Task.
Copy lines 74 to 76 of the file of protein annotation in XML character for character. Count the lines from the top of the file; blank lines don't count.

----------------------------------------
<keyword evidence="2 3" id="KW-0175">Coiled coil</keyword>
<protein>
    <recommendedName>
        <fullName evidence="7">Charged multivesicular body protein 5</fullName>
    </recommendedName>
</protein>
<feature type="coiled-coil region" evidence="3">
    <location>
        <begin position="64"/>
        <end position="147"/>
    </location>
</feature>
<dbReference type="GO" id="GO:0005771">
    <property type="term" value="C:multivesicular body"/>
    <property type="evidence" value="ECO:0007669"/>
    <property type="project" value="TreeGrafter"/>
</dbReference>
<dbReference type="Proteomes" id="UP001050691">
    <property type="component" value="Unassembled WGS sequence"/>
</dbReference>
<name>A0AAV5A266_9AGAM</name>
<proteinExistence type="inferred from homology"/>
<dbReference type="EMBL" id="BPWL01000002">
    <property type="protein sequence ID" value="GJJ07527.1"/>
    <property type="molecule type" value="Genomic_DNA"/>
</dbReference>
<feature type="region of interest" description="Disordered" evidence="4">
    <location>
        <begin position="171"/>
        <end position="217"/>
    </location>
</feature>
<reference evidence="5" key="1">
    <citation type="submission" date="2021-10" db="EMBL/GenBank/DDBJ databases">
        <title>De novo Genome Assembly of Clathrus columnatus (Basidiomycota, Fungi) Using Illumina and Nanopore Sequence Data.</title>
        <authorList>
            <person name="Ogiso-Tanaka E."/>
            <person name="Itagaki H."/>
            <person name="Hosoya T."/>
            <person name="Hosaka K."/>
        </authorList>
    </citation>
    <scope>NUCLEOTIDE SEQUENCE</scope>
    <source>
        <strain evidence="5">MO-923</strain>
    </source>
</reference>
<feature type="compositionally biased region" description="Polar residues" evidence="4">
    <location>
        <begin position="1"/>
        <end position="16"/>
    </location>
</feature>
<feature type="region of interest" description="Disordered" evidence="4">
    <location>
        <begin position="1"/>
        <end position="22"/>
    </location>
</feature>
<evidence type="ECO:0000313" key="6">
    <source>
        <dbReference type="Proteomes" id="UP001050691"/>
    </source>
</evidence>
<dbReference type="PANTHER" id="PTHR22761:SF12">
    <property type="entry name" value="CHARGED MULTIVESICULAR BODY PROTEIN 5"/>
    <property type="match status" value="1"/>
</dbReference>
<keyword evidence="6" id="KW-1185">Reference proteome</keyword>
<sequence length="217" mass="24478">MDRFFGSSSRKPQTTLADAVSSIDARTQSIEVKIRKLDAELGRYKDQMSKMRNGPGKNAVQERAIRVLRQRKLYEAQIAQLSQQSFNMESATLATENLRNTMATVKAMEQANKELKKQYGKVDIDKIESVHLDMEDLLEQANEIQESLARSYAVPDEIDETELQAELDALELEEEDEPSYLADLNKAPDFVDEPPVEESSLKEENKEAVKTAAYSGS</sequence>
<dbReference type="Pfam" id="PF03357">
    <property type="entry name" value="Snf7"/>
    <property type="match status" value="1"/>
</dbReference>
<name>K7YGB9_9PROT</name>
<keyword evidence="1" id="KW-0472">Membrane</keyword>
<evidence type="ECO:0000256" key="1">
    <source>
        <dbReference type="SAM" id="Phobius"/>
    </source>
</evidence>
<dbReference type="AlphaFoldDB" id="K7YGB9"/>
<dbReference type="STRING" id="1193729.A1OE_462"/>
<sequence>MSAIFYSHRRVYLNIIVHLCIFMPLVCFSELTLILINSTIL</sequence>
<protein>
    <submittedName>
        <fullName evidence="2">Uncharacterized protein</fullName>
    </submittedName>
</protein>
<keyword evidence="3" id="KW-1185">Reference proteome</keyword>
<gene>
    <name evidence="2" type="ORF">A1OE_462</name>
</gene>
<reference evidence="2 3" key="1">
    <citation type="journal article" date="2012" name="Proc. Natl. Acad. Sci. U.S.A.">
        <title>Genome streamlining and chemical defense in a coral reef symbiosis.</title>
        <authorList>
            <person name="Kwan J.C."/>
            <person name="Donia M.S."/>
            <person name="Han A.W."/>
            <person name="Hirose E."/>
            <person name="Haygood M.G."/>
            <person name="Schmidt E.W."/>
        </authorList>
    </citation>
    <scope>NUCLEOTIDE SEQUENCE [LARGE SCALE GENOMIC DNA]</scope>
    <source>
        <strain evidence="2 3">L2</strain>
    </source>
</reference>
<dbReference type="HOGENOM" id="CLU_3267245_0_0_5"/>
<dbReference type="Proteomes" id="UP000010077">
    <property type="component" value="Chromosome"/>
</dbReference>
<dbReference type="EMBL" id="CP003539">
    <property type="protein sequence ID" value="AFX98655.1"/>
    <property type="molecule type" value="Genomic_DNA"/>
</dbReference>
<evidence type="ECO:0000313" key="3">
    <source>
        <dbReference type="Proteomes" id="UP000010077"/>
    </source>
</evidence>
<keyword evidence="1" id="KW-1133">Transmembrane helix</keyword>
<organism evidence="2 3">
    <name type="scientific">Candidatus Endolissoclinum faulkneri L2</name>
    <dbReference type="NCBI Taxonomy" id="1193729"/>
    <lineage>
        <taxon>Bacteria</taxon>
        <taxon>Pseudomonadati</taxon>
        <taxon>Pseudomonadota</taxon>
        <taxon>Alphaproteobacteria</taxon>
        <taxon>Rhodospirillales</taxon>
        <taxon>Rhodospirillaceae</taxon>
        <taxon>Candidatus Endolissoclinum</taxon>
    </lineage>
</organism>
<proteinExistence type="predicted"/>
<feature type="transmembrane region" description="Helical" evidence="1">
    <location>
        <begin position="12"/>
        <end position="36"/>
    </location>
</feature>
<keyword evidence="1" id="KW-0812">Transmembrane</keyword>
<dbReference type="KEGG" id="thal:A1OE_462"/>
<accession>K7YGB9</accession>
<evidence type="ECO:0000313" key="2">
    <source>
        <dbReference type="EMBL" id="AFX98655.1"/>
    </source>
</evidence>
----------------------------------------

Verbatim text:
</dbReference>
<name>K7YGB9_9PROT</name>
<keyword evidence="1" id="KW-0472">Membrane</keyword>